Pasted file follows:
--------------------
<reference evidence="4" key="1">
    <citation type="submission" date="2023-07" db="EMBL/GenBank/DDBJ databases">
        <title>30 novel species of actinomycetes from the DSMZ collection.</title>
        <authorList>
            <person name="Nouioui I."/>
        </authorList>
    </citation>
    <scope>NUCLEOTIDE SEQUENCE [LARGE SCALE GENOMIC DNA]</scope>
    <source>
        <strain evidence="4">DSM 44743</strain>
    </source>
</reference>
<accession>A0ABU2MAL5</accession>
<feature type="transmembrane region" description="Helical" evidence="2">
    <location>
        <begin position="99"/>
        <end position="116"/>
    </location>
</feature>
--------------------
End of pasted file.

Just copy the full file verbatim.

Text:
<reference evidence="4" key="1">
    <citation type="submission" date="2023-07" db="EMBL/GenBank/DDBJ databases">
        <title>30 novel species of actinomycetes from the DSMZ collection.</title>
        <authorList>
            <person name="Nouioui I."/>
        </authorList>
    </citation>
    <scope>NUCLEOTIDE SEQUENCE [LARGE SCALE GENOMIC DNA]</scope>
    <source>
        <strain evidence="4">DSM 44743</strain>
    </source>
</reference>
<accession>A0ABU2MAL5</accession>
<feature type="transmembrane region" description="Helical" evidence="2">
    <location>
        <begin position="99"/>
        <end position="116"/>
    </location>
</feature>